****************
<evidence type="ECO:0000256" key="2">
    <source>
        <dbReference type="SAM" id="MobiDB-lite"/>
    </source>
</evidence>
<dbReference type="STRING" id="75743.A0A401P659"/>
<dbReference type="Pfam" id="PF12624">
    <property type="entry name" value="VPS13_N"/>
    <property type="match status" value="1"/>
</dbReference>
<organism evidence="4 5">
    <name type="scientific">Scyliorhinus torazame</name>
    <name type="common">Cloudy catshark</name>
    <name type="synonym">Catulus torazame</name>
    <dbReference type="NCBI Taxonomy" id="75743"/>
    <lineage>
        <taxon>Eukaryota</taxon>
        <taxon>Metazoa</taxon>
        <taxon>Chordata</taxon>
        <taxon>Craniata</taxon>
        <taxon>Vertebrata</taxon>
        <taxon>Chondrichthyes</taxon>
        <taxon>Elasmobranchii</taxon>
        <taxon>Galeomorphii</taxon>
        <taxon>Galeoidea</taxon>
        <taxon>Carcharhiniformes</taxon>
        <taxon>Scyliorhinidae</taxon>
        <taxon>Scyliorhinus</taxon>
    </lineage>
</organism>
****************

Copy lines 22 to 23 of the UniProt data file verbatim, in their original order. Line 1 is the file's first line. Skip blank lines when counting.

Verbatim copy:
        <taxon>Chondrichthyes</taxon>
        <taxon>Elasmobranchii</taxon>